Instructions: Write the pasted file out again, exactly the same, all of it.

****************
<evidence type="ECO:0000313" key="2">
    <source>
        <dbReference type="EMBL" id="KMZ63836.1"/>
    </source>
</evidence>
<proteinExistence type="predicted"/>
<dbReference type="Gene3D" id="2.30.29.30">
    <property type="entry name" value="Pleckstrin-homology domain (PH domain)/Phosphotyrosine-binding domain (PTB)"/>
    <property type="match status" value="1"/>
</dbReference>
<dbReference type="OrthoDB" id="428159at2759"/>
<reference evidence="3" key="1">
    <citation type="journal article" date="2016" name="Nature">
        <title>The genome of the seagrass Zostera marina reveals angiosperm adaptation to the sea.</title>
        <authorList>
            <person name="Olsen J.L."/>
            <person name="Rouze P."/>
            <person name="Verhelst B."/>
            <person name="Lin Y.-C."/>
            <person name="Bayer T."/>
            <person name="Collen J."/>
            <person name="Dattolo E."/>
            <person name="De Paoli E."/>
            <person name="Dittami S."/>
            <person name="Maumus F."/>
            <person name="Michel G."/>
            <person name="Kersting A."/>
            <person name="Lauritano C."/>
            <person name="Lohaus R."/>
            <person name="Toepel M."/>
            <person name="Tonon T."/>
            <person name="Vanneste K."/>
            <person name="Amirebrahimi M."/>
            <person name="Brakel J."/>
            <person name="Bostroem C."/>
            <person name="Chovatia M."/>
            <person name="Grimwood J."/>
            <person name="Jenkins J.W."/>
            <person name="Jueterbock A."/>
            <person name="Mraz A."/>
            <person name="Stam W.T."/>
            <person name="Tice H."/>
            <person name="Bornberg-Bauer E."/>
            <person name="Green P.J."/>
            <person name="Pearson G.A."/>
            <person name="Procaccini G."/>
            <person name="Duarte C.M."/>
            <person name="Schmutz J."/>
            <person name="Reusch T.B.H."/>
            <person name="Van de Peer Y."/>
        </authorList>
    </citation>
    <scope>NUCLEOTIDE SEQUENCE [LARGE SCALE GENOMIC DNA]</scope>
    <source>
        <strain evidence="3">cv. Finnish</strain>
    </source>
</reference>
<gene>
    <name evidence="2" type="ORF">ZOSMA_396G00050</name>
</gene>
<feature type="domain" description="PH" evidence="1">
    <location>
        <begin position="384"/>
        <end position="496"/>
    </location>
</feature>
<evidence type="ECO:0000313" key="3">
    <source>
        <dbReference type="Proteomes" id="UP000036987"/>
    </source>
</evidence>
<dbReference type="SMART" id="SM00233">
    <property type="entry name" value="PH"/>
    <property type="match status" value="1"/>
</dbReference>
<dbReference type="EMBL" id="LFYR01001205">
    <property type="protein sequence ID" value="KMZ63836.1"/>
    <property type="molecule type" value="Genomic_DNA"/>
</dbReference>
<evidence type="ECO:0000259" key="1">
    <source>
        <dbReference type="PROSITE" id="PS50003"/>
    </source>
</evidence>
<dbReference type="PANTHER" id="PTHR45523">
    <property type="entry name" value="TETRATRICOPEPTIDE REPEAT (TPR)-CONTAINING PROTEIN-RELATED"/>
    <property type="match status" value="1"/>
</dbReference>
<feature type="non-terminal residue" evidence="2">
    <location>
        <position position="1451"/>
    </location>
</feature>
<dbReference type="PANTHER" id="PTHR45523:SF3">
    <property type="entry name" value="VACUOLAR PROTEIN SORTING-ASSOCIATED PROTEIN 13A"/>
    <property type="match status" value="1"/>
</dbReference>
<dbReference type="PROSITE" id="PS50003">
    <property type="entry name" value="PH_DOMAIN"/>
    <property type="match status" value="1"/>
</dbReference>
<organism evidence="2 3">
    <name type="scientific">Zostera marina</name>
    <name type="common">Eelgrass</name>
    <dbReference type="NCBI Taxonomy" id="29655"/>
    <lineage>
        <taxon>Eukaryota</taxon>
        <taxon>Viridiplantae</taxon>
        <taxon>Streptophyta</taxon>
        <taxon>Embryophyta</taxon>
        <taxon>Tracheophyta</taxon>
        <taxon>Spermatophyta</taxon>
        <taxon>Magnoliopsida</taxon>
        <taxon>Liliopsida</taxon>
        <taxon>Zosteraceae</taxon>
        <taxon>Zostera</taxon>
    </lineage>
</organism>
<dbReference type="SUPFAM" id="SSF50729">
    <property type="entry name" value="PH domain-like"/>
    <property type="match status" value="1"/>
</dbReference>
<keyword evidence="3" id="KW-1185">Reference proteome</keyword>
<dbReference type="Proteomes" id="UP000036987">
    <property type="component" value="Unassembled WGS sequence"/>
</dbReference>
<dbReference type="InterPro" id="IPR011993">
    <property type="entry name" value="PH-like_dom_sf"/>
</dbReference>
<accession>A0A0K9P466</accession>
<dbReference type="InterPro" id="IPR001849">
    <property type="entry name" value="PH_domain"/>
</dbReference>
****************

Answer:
<evidence type="ECO:0000313" key="2">
    <source>
        <dbReference type="EMBL" id="KMZ63836.1"/>
    </source>
</evidence>
<proteinExistence type="predicted"/>
<dbReference type="Gene3D" id="2.30.29.30">
    <property type="entry name" value="Pleckstrin-homology domain (PH domain)/Phosphotyrosine-binding domain (PTB)"/>
    <property type="match status" value="1"/>
</dbReference>
<dbReference type="OrthoDB" id="428159at2759"/>
<reference evidence="3" key="1">
    <citation type="journal article" date="2016" name="Nature">
        <title>The genome of the seagrass Zostera marina reveals angiosperm adaptation to the sea.</title>
        <authorList>
            <person name="Olsen J.L."/>
            <person name="Rouze P."/>
            <person name="Verhelst B."/>
            <person name="Lin Y.-C."/>
            <person name="Bayer T."/>
            <person name="Collen J."/>
            <person name="Dattolo E."/>
            <person name="De Paoli E."/>
            <person name="Dittami S."/>
            <person name="Maumus F."/>
            <person name="Michel G."/>
            <person name="Kersting A."/>
            <person name="Lauritano C."/>
            <person name="Lohaus R."/>
            <person name="Toepel M."/>
            <person name="Tonon T."/>
            <person name="Vanneste K."/>
            <person name="Amirebrahimi M."/>
            <person name="Brakel J."/>
            <person name="Bostroem C."/>
            <person name="Chovatia M."/>
            <person name="Grimwood J."/>
            <person name="Jenkins J.W."/>
            <person name="Jueterbock A."/>
            <person name="Mraz A."/>
            <person name="Stam W.T."/>
            <person name="Tice H."/>
            <person name="Bornberg-Bauer E."/>
            <person name="Green P.J."/>
            <person name="Pearson G.A."/>
            <person name="Procaccini G."/>
            <person name="Duarte C.M."/>
            <person name="Schmutz J."/>
            <person name="Reusch T.B.H."/>
            <person name="Van de Peer Y."/>
        </authorList>
    </citation>
    <scope>NUCLEOTIDE SEQUENCE [LARGE SCALE GENOMIC DNA]</scope>
    <source>
        <strain evidence="3">cv. Finnish</strain>
    </source>
</reference>
<gene>
    <name evidence="2" type="ORF">ZOSMA_396G00050</name>
</gene>
<feature type="domain" description="PH" evidence="1">
    <location>
        <begin position="384"/>
        <end position="496"/>
    </location>
</feature>
<evidence type="ECO:0000313" key="3">
    <source>
        <dbReference type="Proteomes" id="UP000036987"/>
    </source>
</evidence>
<dbReference type="SMART" id="SM00233">
    <property type="entry name" value="PH"/>
    <property type="match status" value="1"/>
</dbReference>
<dbReference type="EMBL" id="LFYR01001205">
    <property type="protein sequence ID" value="KMZ63836.1"/>
    <property type="molecule type" value="Genomic_DNA"/>
</dbReference>
<evidence type="ECO:0000259" key="1">
    <source>
        <dbReference type="PROSITE" id="PS50003"/>
    </source>
</evidence>
<dbReference type="PANTHER" id="PTHR45523">
    <property type="entry name" value="TETRATRICOPEPTIDE REPEAT (TPR)-CONTAINING PROTEIN-RELATED"/>
    <property type="match status" value="1"/>
</dbReference>
<feature type="non-terminal residue" evidence="2">
    <location>
        <position position="1451"/>
    </location>
</feature>
<dbReference type="PANTHER" id="PTHR45523:SF3">
    <property type="entry name" value="VACUOLAR PROTEIN SORTING-ASSOCIATED PROTEIN 13A"/>
    <property type="match status" value="1"/>
</dbReference>
<dbReference type="PROSITE" id="PS50003">
    <property type="entry name" value="PH_DOMAIN"/>
    <property type="match status" value="1"/>
</dbReference>
<organism evidence="2 3">
    <name type="scientific">Zostera marina</name>
    <name type="common">Eelgrass</name>
    <dbReference type="NCBI Taxonomy" id="29655"/>
    <lineage>
        <taxon>Eukaryota</taxon>
        <taxon>Viridiplantae</taxon>
        <taxon>Streptophyta</taxon>
        <taxon>Embryophyta</taxon>
        <taxon>Tracheophyta</taxon>
        <taxon>Spermatophyta</taxon>
        <taxon>Magnoliopsida</taxon>
        <taxon>Liliopsida</taxon>
        <taxon>Zosteraceae</taxon>
        <taxon>Zostera</taxon>
    </lineage>
</organism>
<dbReference type="SUPFAM" id="SSF50729">
    <property type="entry name" value="PH domain-like"/>
    <property type="match status" value="1"/>
</dbReference>
<keyword evidence="3" id="KW-1185">Reference proteome</keyword>
<dbReference type="Proteomes" id="UP000036987">
    <property type="component" value="Unassembled WGS sequence"/>
</dbReference>
<dbReference type="InterPro" id="IPR011993">
    <property type="entry name" value="PH-like_dom_sf"/>
</dbReference>
<accession>A0A0K9P466</accession>
<dbReference type="InterPro" id="IPR001849">
    <property type="entry name" value="PH_domain"/>
</dbReference>